Sony spin-off plan off agenda but looms over shareholder meet
Third Point’s efforts to restructure Sony likely to be ignored at annual meeting
A proposal by Sony’s top investor to partially spin off the Japanese company’s lucrative entertainment business will be the elephant in the room at an annual shareholders meeting on Thursday.
Daniel Loeb, who heads New York-based hedge fund Third Point, will miss the gathering and those attending will not consider his suggestion, sources familiar with the matter said.
They gave no reason why Loeb would not attend. But he is expected to keep pressing his case with Sony’s board and, if no action is taken, will have the right as a major shareholder to eventually call an extraordinary shareholders’ meeting.
Loeb wants Sony to spin off as much as one-fifth of the electronics empire’s profitable entertainment unit and use the proceeds to strengthen its struggling hardware division.
His suggestion, likely to stay on the radar for months, strikes at the heart of whether Sony remains both a consumer electronics maker and a provider of music, movies and TV programmes.
Sony’s strategy to merge content and hardware in a unified company, which kicked off 24 years ago with the purchase of Columbia Pictures, has failed to deliver the synergies it promised, Loeb argued this week in his second letter addressed to Sony CEO Kazuo Hirai.
Loeb’s call to awaken Sony’s “sleeping giant” - an entertainment business that generates 37 per cent of its operating profit with popular artists such as Beyonce and hit franchises like “Spider Man” - may be compelling for shareholders but the company board is unlikely to reach a decision quickly, analysts have said.
With his proposal, Loeb is trying to repeat his success last year at Yahoo Inc, which he took on in a lengthy and eventually bitter proxy fight that triggered a boardroom shakeout.
Tokyo-based Sony, with a market capitalisation of US$21 billion, has long been a pillar of Japan and a pioneer in the electronics industry. But it has lost market share - and its innovative edge - to aggressive rivals such as South Korea’s Samsung Electronics and Apple as they churn out blockbuster products.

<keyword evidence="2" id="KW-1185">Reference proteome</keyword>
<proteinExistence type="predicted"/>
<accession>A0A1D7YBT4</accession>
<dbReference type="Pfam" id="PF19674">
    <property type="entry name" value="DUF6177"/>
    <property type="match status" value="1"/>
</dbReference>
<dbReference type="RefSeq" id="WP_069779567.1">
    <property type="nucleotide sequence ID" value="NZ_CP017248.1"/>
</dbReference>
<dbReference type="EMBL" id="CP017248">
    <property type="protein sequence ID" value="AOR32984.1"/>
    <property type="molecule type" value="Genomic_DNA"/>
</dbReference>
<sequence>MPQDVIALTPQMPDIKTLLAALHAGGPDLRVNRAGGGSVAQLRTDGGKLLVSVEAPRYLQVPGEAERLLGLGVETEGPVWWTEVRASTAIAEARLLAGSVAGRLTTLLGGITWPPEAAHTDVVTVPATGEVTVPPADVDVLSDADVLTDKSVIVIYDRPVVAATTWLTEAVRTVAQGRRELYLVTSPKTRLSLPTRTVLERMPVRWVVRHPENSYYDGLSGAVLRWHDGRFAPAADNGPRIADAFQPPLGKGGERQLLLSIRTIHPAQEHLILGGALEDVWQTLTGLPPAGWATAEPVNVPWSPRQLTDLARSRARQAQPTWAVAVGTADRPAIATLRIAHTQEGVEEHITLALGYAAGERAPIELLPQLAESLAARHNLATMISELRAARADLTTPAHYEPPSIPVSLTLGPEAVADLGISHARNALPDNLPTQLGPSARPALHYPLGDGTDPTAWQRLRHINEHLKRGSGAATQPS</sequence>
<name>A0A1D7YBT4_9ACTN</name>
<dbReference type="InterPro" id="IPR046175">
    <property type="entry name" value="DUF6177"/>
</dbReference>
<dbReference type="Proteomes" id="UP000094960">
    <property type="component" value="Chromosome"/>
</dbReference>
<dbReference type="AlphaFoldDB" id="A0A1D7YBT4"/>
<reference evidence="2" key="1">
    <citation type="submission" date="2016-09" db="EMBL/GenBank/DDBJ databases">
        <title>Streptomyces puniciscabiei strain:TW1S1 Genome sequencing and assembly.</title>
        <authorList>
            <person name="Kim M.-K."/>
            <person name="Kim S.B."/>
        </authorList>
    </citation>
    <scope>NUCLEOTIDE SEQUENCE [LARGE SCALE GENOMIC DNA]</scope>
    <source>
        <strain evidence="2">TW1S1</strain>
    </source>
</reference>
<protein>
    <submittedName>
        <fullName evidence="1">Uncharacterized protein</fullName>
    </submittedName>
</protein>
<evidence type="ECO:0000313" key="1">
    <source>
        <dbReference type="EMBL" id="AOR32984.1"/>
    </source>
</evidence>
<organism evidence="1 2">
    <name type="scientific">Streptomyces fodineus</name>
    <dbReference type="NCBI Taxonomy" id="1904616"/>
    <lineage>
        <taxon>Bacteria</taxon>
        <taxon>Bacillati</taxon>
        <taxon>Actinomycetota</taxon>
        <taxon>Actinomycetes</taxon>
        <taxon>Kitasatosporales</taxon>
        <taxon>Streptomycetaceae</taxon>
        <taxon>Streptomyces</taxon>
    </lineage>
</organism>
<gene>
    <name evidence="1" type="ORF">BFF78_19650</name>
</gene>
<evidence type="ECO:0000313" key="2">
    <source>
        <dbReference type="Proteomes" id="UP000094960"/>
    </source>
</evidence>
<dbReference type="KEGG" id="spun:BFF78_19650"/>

Highlighting the challenge to reviving consumer electronics as a profit centre, Sony in May scaled down its sales targets for digital cameras and PCs for the year to end-March 2015 and chopped the operating profit margin goal for the PlayStation game business for that year to 2 per cent from 8 per cent.
“Fundamentally, the problem is what to do with the electronics division,” said Mitsushige Akino, chief fund manager for Ichiyoshi Investment Management in Tokyo.
“If they don’t strengthen that, there’s no point. So the hedge fund’s suggestion is one way to do that.”
Adding pressure on Sony to consider his proposals, Loeb’s US$13 billion fund said this week it increased its stake in Sony to 70 million shares, or about 7 per cent.
With Third Point’s suggestions off the agenda for Thursday’s meeting, shareholders instead will be considering relatively non-controversial management changes including former Sony chief executive Howard Stringer’s retirement from the largely ceremonial post of chairman of the board.
Annual shareholders’ meetings in Japan are typically dominated by questions from individual investors, often airing grievances about company management but rarely leading to changes in management policy or strategy.
It is still unclear how much support Loeb’s plan might win among major Sony shareholders. So far, none has come out either in favour or opposed.
Sony shares are up more than 7 per cent since Loeb sent his first letter to Hirai with his proposals on May 14. They surged to a two-year high of 2,300 yen in the week that followed the proposals, boosted by a media report that said Sony was considering them.